Facets of User Experience
Here is an interesting perspective on user experience design. I have always believed that there was alot more to building an experience for users than just simply the concept of usability. I have taken a little time out to try and expand on some of these concepts because as a designer/developer/architect I believe that a clear understanding will help:
a - Keep me on track in regards to the overall goal of any project.
b - Help me convey the value of user experience more effectively to our clients.
So after a bit of pondering the diagram, I decided to rework it just a little:
It seemed like a better idea to stack the two concepts of Utility and Affordance rather than have them on a slant (I will explain why later). I also altered some of the names of the facets as my description of them would be slightly different than the original blogger's. But hey this is all just an exercise in understanding really.
You could use this honeycomb as an Axis graph to try and associate values with the different facets. While doing this may not be something that yields 100% measurable results, it would be a good way to benchmark priorities for developing a user interface.
After more thought I realized the the end-user experience is really only half the battle for the applications we build for our clients. I see there being a second honeycomb:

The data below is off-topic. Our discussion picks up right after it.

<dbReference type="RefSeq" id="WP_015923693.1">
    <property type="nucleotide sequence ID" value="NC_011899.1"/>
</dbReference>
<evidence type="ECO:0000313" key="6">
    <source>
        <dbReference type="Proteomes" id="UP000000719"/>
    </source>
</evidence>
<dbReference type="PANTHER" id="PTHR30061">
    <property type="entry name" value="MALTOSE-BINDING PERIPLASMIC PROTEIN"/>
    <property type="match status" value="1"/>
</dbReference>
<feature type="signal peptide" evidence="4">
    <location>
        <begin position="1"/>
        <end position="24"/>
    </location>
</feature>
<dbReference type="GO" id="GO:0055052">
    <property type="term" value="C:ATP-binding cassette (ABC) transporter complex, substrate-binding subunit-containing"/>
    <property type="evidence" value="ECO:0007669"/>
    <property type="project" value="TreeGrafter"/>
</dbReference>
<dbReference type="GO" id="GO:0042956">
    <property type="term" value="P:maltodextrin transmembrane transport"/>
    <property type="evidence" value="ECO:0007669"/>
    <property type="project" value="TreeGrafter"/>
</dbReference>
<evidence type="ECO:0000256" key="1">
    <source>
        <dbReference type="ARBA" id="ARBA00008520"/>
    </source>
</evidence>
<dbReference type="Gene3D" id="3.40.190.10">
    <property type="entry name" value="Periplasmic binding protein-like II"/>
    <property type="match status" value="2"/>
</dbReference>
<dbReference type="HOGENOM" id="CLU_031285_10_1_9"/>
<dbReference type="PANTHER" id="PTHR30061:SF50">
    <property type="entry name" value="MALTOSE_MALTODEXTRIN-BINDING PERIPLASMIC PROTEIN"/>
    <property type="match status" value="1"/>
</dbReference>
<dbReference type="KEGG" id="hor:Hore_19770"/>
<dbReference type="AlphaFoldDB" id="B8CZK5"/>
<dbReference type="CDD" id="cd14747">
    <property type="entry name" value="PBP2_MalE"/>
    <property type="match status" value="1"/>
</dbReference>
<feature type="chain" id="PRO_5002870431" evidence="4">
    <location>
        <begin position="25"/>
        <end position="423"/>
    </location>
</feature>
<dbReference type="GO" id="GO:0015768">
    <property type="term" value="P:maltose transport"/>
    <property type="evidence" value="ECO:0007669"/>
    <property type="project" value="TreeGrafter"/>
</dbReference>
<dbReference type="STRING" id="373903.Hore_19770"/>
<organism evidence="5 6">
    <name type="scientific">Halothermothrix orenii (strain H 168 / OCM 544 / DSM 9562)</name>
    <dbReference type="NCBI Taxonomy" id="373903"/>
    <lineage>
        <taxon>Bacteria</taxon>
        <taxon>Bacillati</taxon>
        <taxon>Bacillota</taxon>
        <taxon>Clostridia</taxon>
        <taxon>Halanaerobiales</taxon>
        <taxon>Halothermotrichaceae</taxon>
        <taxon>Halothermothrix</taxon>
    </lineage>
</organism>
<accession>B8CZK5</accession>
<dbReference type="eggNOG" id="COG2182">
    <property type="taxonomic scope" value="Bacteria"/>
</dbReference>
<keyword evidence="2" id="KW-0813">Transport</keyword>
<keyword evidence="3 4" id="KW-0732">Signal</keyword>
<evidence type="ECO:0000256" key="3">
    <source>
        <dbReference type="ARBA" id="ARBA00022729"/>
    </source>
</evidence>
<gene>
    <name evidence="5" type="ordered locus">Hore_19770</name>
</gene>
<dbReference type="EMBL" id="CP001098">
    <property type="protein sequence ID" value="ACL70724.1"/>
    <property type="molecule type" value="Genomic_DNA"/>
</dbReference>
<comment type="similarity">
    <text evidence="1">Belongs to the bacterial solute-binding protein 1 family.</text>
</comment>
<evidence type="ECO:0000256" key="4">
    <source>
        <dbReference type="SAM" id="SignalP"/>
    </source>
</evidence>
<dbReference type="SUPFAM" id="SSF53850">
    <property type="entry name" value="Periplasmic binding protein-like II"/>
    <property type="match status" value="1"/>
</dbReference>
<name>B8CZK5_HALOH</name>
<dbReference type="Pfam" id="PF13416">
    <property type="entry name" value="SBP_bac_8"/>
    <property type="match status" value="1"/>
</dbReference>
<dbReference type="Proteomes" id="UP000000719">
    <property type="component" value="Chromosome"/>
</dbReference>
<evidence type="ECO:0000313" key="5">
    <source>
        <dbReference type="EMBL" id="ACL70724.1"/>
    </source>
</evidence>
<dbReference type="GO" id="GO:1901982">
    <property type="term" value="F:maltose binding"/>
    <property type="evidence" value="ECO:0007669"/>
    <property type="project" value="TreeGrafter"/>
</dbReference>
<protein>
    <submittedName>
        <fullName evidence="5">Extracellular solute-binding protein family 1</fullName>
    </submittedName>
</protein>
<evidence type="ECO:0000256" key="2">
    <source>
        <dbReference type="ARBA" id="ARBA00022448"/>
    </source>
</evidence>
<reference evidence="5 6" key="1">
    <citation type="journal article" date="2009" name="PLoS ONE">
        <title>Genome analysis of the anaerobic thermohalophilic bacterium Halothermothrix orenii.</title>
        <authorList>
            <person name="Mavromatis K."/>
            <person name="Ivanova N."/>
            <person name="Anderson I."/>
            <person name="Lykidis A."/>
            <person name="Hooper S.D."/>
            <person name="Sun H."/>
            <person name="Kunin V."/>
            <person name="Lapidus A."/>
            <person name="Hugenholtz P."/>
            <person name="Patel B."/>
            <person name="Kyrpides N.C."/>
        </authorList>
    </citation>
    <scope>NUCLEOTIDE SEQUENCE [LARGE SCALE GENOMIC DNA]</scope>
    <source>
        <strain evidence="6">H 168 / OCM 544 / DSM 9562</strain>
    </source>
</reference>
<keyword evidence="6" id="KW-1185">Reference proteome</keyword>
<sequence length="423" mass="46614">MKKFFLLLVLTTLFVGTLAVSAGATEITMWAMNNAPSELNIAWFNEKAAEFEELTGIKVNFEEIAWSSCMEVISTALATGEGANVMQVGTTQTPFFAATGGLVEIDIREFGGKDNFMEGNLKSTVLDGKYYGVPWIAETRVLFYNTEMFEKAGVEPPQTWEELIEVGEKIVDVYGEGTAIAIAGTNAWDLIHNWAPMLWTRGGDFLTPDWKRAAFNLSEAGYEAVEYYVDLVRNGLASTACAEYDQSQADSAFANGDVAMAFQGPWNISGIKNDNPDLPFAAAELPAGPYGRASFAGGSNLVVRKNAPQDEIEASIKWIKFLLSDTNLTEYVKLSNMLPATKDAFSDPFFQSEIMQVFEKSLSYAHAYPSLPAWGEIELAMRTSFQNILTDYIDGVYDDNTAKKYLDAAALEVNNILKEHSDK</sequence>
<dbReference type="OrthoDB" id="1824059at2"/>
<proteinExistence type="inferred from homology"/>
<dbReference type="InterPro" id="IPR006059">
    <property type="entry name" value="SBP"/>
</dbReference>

The experience of offering a user experience to the end-user is an experience in itself that can define the success or failure of an application. This diagram is an attempt to put that experience into the same context.
Great, so all of this brings a bit more clarity to any conversation on the value of experience. But I felt that there was another factor missing.
As I began playing with the idea of charting numbers, I realized that those values that I would come up with, would have absolutely no value without another relative measurement to bring it all together. What would justify on what scale you would measure those facets, and what then would measure how well an application actually delivered on them.
Well the answer is target audience. "Who is your target audience?", hmm that just doesn't sound right. A traditional marketing background kind of coaxes you to think that way, but that is certainly not the right word to use for the relative measure I am looking for. The term assumes you are aiming at one group when really there may be no way to group people together other than "people that are interested in a service".
Flickr for example. What is the target audience?
Anyways, I have been thinking about a better way to go about things. Rather than focus on demographics, lets assume that anyone in the world no matter who they are may use an application, and it is their expectations of the application that is really the most important factor.
Expectation of Service - I define it as the preconception of how a potential user envisions themselves being served by a service. This expectation is based on what they would already consider being the standard level of service based on past experiences.
Intent to Serve - The actual claim that an application makes as to the level of service it offers to the end user.
I took a quick stab at making a diagram to convey the relationship:
If you consider both measures to be perfect circles for the time being, you could imagine the above scenarios.